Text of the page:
A global review identifies agriculture as the main threat to declining grassland birds. Douglas, D.J.T., Waldinger, J., Buckmire, Z., Gibb, K., Medina, J.P., Sutcliffe, L., Beckmann, C., Collar, N.J., Jansen, R., Kamp, J., Little, I., Sheldon, R., Yanosky, A., Koper, N. 2023 Ibis. doi: 10.1111/ibi.13223 VIEW
Globally, grassland bird populations are decreasing precipitously. For example, in North America they have declined by 53%; more than birds of any other biome (Rosenberg et al. 2019). In Asia, grasslands are second only to forests for the number of globally threatened bird species supported (BirdLife International 2003), and in south-east South America more than a quarter of bird species that regularly use grasslands are globally threatened or near-threatened (Azpiroz et al. 2012). While deforestation and its impacts on wildlife understandably make the headlines, a biodiversity crisis is unfolding on the planet’s grasslands.
From drought to invasive species, pollution to mining, and agriculture to climate change, the threats to grassland habitat and its birdlife are diverse and vary regionally. To better understand the most pressing threats to the survival of the world’s grassland birds, we conducted a literature review and synthesis. The goal was to identify the key threats to these birds and the most recommended conservation actions across major grassland regions worldwide.
Figure 1 Lesser Florican (Sypheotides indicus). A male Lesser Florican making its display leap from a cultivated soybean field in Rajasthan which before was grassland. It looks as if the species can survive in agriculture from this picture, but the field is full of disturbances and the crop is poor in insects (particularly grasshoppers), so the breeding success of females is too low to maintain numbers in this habitat, and the species is soon likely to be extinct © Gobind Bhardwaj.
The most important threat to grassland birds globally is agriculture, by a long shot. About three-quarters of the papers we reviewed report agriculture as a threat, far surpassing the immediate risks from climate change and severe weather, considered a threat by only ¼ of the publications. Threats from agriculture include both the expansion of livestock grazing and cropping into grasslands, and its subsequent intensification, which together displace all but the least sensitive species; interestingly, however, it is the loss of livestock grazing that is a more significant threat in continents such as North America, where livestock have replaced the native bison and other grazers that were almost completely wiped out through colonization. Loss of grazing in these areas can result in lower plant diversity and reduced habitat heterogeneity. Abandonment of agricultural lands also poses risks to some grassland bird species if trees and shrubs encroach, changing the habitat type. These results highlight how important it is for us to take a holistic approach to conservation and consider the full, sometimes complex, range of threats.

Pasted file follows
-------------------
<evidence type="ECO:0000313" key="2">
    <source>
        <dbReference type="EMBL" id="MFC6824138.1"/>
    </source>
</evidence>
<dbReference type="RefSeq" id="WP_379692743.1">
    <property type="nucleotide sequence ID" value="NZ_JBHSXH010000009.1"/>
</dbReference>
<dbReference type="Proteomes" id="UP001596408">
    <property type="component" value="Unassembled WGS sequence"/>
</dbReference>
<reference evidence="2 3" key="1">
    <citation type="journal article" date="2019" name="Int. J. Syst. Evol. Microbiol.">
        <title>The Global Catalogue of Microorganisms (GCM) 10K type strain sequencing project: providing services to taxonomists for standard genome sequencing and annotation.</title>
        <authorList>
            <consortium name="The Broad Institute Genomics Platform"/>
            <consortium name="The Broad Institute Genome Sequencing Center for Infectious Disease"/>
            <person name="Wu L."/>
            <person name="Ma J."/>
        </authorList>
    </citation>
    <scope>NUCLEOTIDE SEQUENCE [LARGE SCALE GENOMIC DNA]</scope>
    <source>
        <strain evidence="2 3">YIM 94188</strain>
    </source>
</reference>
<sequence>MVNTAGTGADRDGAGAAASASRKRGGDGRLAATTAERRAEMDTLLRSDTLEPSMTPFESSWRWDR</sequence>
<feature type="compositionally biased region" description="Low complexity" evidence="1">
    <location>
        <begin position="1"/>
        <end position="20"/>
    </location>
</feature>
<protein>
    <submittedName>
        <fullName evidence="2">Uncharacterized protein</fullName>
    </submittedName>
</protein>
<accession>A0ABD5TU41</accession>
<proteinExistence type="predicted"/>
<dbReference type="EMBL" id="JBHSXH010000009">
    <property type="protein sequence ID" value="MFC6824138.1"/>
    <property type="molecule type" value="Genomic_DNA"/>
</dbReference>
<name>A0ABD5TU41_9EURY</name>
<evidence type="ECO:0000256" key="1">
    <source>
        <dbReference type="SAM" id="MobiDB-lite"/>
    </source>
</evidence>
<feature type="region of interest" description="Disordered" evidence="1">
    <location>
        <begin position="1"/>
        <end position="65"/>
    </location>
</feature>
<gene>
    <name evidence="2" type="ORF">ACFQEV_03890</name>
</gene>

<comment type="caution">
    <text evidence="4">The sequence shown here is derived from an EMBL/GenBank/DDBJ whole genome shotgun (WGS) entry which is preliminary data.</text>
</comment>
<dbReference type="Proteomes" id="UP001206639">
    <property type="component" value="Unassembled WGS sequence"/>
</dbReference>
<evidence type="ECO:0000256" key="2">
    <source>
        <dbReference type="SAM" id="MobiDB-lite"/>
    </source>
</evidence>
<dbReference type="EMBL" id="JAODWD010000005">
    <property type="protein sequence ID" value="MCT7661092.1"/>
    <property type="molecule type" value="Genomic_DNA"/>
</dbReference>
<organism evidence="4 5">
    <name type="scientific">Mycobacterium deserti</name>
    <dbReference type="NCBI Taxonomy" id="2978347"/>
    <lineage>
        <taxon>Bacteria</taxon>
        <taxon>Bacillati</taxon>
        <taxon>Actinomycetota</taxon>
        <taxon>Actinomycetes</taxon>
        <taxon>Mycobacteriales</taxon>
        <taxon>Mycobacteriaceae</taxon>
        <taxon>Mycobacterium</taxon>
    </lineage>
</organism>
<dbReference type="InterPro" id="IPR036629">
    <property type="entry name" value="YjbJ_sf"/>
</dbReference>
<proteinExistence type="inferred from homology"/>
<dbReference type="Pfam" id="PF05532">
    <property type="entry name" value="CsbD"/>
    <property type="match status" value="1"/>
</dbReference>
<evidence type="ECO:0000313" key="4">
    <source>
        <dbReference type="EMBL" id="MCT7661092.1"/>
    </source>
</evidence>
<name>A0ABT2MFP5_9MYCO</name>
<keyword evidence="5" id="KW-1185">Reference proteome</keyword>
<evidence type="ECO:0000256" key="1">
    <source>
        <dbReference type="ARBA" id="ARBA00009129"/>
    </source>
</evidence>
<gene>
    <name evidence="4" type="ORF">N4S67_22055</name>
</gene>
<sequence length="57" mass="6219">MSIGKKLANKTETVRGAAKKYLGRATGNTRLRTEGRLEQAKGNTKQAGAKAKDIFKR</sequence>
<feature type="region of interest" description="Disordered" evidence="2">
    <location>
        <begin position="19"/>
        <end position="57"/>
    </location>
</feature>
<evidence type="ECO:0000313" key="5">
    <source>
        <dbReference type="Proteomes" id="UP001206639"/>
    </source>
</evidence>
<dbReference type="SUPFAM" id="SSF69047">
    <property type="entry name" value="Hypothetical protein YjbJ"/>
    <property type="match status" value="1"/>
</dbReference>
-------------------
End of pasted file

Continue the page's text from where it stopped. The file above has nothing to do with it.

Figure 2 Burrowing Owl (Athene cunicularia) © Maggi Sliwinski.
The perilous state of grassland birds globally suggests that existing conservation actions for grassland birds are inadequate. The top three most recommended conservation actions were habitat protection, land management (reported in over half of the reviewed papers) and improved laws and policies to protect birds. Across the world, many scientists recommended effectively managing livestock grazing to sustainable densities and using prescribed fire appropriately. However, we found there is typically a lack of specific guidance regarding these management strategies, suggesting more research is urgently needed.
Figure 3 Wattled Cranes (Bugeranus carunculatus) co-exist in well-managed, agriculturally active grasslands in South Africa’s KwaZulu-Natal midlands © Ian Little.
Our review suggests an immediate global need to curtail conversion of natural and semi-natural grassland to other habitats including cropping, and in some cases intensively managing grassland for livestock rearing, and urgent establishment, and effective enforcement, of larger protected areas of grassland through national and international legislation.
Figure 4 Secretary Birds (Sagittarius serpentarius) are a terrestrial predator reliant on functional expanses of intact grassland across Africa © Ian Little.
The outcomes of this study, and many others, serve as a crucial reminder that grassland birds are facing severe threats from human activities, and urgent action is necessary to address the issue. The global threat of agriculture to grassland birds indicates the need for solutions within the agricultural industry itself, and at a global scale. It is critical to conduct urgent research, monitoring and action, and take appropriate measures underpinned by effective policies, to help mitigate the plummeting populations of many grassland species worldwide. Only by taking collective action can we effectively mitigate the impacts of anthropogenic activities on grassland birds and their ecosystems.
Azpiroz, A.B., Isacch, J.P., Dias, R.A., Di Giacomo, A.S., Fontana, C.S., Palarea, C.M. 2012. Ecology and conservation of grassland birds in southeastern South America: a review. Journal of Field Ornithology 83:217-246. VIEW
Birdlife International 2003. Saving Asia’s Threatened Birds: A Guide for Government and Civil Society. Birdlife International, Cambridge.
Rosenberg, K. V., Dokter, A.M., Blancher, P.J., Sauer, J.R., Smith, A.C., Smith, P.A., Stanton, J.C., Panjabi, A., Helft, L., Parr, M., Marra, P.P. 2019. Decline of the North American avifauna. Science 366:120-124. VIEW
Top right: bernswaelz © CC0 Pixabay.
If you want to write about your research in #theBOUblog, then please see here.